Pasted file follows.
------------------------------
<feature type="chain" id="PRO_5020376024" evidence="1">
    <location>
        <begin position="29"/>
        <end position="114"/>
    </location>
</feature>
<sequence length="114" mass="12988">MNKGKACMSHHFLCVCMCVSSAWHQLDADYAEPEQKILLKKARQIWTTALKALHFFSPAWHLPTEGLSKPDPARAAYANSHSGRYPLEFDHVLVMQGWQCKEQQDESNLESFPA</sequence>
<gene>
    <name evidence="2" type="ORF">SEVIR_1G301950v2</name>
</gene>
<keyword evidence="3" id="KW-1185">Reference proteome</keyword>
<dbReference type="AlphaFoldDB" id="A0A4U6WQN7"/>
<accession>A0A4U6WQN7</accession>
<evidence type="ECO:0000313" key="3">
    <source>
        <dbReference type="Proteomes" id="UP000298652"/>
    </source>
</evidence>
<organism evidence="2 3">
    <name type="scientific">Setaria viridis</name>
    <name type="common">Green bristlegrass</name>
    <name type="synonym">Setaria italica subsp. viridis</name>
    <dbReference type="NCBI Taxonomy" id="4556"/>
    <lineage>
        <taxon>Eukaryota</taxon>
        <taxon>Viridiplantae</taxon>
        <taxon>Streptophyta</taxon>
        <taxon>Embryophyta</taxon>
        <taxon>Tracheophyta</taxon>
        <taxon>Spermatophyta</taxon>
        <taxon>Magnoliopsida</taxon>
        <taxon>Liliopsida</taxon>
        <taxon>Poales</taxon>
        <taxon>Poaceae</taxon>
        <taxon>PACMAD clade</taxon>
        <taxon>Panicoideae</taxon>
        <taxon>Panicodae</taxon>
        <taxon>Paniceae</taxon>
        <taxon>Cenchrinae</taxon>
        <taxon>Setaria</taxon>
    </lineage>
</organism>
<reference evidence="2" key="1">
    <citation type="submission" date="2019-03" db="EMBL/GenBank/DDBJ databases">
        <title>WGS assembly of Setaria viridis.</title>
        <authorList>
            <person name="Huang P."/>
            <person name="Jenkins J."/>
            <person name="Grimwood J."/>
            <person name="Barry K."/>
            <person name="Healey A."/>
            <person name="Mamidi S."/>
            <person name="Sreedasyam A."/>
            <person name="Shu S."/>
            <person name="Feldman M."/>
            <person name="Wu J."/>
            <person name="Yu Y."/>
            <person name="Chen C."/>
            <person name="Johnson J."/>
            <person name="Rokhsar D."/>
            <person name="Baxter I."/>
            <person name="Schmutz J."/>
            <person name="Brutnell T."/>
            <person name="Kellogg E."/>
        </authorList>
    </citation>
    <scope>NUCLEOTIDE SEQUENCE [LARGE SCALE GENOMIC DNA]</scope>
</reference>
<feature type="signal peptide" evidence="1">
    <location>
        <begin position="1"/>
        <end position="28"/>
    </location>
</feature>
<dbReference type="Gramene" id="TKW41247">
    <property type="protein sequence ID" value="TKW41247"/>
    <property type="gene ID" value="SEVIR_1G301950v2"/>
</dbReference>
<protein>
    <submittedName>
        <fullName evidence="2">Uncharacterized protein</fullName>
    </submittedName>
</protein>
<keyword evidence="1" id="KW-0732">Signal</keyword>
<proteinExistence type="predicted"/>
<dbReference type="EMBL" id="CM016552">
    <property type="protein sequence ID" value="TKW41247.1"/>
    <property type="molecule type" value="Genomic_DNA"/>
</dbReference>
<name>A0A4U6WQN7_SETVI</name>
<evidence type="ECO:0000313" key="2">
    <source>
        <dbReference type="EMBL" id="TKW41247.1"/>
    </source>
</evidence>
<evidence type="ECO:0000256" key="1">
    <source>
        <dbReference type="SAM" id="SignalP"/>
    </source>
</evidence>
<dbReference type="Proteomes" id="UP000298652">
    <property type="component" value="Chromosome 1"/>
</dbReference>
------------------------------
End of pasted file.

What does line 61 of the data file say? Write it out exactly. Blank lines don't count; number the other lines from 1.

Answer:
            <person name="Baxter I."/>